The third design uses dashed lines to disclaim the phone body and the protrusion aspect of the camera housing. This third design covers the shape, appearance and arrangement of the camera lenses and the flash in isolation from the rest of the phone body. The fourth design however claims protection for the protrusion of the camera housing (see the top view of 006611398-0004) in combination with the shape, appearance and arrangement of the camera lenses and the flash.

As discussed above, disclaiming certain features of a design allows protection to be focussed on certain other features in isolation. This common strategy is used to try to prevent a third party from taking a striking feature from a protected product and applying it to a new product. These two registered Community designs could be used to stop a third party from applying the camera “bump” housing to a different phone body.

The fifth, sixth, seventh, eighth and ninth designs in this registration seek to protect the design of certain aspects of the camera lenses and the back panel.

The fifth design seeks to protect the specific shape and arrangement of the three camera lenses in isolation. The sixth and seventh designs seek to protect the shape of the camera lenses and the back of the phone body, and the arrangement and positioning of the camera lenses relative to the back of the phone body. The eighth and ninth designs seek to cover the shape and arrangement of the camera “bump” housing relative to the back of the phone body, but without the details of the cameras lenses and the flash. This group of designs appear to be an attempt to protect various specific aspects of the new camera “bump” housing in isolation, in order to try to stop these aspects being copied onto phones having a different body shape.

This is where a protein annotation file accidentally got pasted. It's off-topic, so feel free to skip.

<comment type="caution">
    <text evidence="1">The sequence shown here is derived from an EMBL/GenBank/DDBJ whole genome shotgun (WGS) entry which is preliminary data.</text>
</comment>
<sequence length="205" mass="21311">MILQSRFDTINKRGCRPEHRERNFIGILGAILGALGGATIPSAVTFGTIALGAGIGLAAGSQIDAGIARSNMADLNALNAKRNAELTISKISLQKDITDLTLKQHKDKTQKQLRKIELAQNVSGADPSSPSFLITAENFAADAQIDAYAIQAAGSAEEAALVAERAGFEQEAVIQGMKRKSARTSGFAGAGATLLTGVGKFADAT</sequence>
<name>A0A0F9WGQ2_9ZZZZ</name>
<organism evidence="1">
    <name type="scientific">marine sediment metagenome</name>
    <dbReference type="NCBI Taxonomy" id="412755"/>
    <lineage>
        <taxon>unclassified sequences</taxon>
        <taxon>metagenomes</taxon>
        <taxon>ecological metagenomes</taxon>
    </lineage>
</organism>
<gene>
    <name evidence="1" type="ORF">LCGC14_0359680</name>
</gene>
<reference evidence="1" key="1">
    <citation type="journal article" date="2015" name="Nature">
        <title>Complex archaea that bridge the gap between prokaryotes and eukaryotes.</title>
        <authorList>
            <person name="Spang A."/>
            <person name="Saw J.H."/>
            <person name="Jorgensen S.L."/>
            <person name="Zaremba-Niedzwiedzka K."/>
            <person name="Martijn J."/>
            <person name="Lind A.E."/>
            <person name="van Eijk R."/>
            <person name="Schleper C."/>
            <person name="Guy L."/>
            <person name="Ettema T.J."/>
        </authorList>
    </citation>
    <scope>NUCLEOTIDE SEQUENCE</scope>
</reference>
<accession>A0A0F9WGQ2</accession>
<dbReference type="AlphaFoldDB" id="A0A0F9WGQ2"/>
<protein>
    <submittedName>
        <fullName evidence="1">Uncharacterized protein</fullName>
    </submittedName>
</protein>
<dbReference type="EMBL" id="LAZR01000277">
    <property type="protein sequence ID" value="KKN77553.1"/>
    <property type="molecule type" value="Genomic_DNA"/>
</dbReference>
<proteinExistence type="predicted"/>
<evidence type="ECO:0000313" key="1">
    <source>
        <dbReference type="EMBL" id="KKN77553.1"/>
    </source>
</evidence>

The tenth, eleventh, twelfth and thirteenth designs in this registration seek to protect the design of the phone body.

The tenth and eleventh designs are colour 3d renderings that seek to protect the overall shape, appearance, colour scheme/contrast and materials of the entire phones. These two designs could be very useful in preventing the sale of exact copycat products in the EU. The twelfth and thirteenth designs seek to protect the shape, appearance, colour scheme and materials of the camera “bump” housing in combination with the back of the phone body. These two designs could also seek to protect the slight colour contrast between the back of the phone body and the camera “bump” housing.

The third iPhone 11 registered Community design – RCD no. 006611380